The Rodrigues Fruit Bat house has been completely refurbished to represent a Mascarene woodland; endangered Aye-aye lemurs share their accommodation with Giant Jumping Rats, and the old terrapin pen has been rebuilt for Sand Lizards. The woodland walk, always a quiet, reflective part of the zoo, has been transformed into a miniature Madagascar, with a vast open-plan enclosure for Alaotran Gentle Lemurs and, nearby, an enormous aviary for critically endangered Madagascar Teal and other Madagascan and African wetland birds. The aviary is secluded on all sides and public viewing is restricted to strategically placed hides, ensuring the birds remain as undisturbed as possible. The old Walled Garden is also developing a distinct Madagascan flavour. It does seem paradoxical, however, that in view of the emphasis on Madagascan animals, the zoo has only five taxa of lemurs represented in the collection (the Aye-ayes, Ring-tailed, Gentle, Red Ruffed and Black & White Ruffed species), since no animal is more instantly identifiable with Madagascar than the lemur.

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Visitors, particularly first-time visitors, should not miss the Princess Royal Pavilion with its touch tables and activities for children, such as brass-rubbing. The Pavilion is the venue for an illuminative film – 'Safe Hands in a Wild World' – shown at regular intervals throughout the day, that explains the holistic approach adopted by the Trust The Trust recognises that where these animals really need to be bred is in special centres set up in the animals' homeland. Unfortunately these are often some of the poorest countries in the world, with few resources for undertaking this work. This is where the Trust and the Zoo steps in. What the Zoo does is to send its staff out to the animals' countries of origin to study the species in the wild, to liase with local people 'on the spot' to see how best to protect each species, and to organise education programs that inspire the indigenous people to want to protect their own unique animal heritage. Thus, Ploughshare Tortoises and other Malagasy chelonians are now being bred in a sanctuary in Madagascar, Pygmy Hogs are breeding in a centre in Assam, and a whole host of endangered Mascarene fauna is being bred at the Gerald Durrell Endemic Wildlife Sanctuary in Mauritius.

The central valley of the Zoo, which had become degraded in recent years because of overgrazing by geese, has been restored as a natural haven for indigenous local wildlife (Red Squirrels, Bank Voles, dragonflies and damselflies are among the wild animals that have established themselves in the valley), as well as exotic Blue Cranes and a flock of thirty Greater Flamingos. This ambitious project, including an innovative water-recycling facility and an expansive reed bed which cleanses the water naturally without resorting to artificial means, took three years to complete at a cost of £1 million.

In 1992 Jersey achieved a considerable coup when it recorded the first birth of an Aye-aye conceived and born in captivity (one was previously born at Duke University in America to a female that was already pregnant on arrival). Since then, births have occurred at the rate of about one a year, a not inconsiderable achievement. The Giant Jumping Rats, which arrived from Madagascar at the same time as the Aye-ayes, have been so successful that breeding is now strictly controlled by contraceptive implants to prevent the population getting out of control.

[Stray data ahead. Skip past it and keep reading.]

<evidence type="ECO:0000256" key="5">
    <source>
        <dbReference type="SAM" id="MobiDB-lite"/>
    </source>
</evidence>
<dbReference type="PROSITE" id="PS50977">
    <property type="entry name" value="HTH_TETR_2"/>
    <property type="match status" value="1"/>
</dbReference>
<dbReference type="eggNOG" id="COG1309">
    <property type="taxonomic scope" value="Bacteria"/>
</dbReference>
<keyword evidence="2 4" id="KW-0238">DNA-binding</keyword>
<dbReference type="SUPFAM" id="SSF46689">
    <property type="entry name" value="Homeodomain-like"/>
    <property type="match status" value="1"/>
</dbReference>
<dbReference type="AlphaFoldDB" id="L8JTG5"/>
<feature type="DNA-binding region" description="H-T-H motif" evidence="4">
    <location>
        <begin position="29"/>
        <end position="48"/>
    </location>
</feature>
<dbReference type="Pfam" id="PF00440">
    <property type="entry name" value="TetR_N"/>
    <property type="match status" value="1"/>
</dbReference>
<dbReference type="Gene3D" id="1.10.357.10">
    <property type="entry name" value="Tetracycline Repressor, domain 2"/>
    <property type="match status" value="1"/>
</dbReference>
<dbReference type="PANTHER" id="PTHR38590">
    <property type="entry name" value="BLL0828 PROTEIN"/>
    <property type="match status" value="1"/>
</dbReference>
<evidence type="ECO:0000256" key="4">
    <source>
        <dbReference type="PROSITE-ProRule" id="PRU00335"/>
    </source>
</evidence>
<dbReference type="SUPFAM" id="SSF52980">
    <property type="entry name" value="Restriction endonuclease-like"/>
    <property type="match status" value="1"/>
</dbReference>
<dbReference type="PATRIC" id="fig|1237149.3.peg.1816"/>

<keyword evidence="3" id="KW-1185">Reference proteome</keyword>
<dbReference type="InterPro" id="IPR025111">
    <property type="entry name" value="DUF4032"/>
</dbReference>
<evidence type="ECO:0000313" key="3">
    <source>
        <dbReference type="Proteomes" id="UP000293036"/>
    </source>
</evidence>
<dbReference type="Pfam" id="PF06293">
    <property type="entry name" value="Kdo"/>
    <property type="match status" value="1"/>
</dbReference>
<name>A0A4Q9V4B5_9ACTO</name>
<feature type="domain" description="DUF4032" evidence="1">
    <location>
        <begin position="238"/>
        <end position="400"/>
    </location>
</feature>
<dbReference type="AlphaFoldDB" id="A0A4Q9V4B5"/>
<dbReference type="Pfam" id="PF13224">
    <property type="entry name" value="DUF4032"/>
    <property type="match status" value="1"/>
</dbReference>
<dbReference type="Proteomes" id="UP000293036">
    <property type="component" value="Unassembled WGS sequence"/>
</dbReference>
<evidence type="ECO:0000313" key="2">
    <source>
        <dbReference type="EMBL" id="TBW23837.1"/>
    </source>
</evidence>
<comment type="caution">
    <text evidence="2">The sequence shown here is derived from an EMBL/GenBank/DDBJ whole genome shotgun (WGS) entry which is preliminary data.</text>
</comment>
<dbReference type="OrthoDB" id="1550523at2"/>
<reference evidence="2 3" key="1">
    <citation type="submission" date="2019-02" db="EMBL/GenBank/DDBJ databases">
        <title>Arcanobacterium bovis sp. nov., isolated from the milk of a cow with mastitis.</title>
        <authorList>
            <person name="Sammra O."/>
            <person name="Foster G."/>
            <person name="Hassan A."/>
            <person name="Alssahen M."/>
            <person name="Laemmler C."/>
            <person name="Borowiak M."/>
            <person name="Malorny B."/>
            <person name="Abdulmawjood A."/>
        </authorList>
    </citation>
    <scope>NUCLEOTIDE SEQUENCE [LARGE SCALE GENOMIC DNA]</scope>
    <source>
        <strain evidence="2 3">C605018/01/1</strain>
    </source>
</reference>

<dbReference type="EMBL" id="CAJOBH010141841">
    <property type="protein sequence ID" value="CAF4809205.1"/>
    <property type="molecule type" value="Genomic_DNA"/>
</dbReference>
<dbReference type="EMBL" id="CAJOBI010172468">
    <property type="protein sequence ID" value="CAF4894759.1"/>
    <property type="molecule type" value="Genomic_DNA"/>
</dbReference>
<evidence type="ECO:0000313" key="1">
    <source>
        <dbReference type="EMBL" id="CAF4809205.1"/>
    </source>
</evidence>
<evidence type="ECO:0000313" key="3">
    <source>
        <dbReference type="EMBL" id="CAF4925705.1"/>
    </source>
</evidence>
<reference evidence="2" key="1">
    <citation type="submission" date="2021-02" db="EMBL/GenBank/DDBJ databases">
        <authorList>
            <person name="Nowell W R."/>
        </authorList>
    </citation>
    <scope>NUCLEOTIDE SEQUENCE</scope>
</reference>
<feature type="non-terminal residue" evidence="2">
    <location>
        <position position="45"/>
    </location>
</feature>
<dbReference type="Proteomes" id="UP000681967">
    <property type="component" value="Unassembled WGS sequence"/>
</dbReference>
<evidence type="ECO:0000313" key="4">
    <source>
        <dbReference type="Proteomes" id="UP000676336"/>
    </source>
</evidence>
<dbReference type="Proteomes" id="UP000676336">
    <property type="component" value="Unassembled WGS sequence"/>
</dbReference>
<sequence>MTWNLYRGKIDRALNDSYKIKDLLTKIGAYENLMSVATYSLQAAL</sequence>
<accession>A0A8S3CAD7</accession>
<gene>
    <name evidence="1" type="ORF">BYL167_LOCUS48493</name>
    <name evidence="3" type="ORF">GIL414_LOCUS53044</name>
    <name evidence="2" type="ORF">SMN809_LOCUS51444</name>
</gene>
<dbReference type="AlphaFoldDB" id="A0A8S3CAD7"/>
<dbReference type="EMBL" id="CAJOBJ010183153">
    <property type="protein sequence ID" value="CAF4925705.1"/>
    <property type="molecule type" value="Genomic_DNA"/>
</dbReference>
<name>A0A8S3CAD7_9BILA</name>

With so many species on the brink of extinction and therefore in need of captive breeding, Jersey Zoo has to be careful not to spread its limited resources too thinly but to concentrate its efforts in areas of the world where it can do the most good with the money and manpower at its disposal. Cuba, for example, is one of the most impoverished areas of the globe with a community of endangered species such as the extremely rare Solenodon (a primitive insectivore so rare that only 21 individuals have been found since the 1800s). We can expect several Cuban species to arrive at the Trust's headquarters in the next few years as the Trust becomes increasingly involved in saving the unique fauna of this Caribbean island.

The limitation of space is a perennial problem. Jersey Zoo seems a lot larger than it really is. The careful landscaping helps, as do the winding paths and the fact that, unlike most other zoos, the enclosures do not border the perimeter. On an island such as Jersey, it is unlikely the zoo will be granted extra land. Jersey is a small island with relatively few exports (potatoes, tomatoes and cows are the things that come most readily to mind), and the States of Jersey, as the local government is called, is anxious to retain as much land as possible within the farming community. Even when, in 1979, the Trust bought the neighbouring property of Les Noyers – comprising a fine old Jersey farmhouse, spacious granite outbuildings, and some five acres of land – for use as student accommodation, educational complex (its 'mini-university' to teach people, particularly from so-called 'developing' countries, the principles and techniques of captive breeding), and ordnance supply store, planning permission was granted for the conversion of the buildings but strict limitations were imposed on how the land was to be used.

Being based on a small island in the English Channel does have its advantages, not least of which the islanders and local authorities are proud and supportive of their zoo, which is frequently voted the most popular tourist attraction on the island, and the majority of holiday-makers will include it in their itinerary, but it does mean the majority of us cannot visit as often as we should like.

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This review of Jersey Zoo for the visitor by the Author Russell Tofts is reproduced in full below by courtesy  of  the Author and The Good Zoo Guide Online.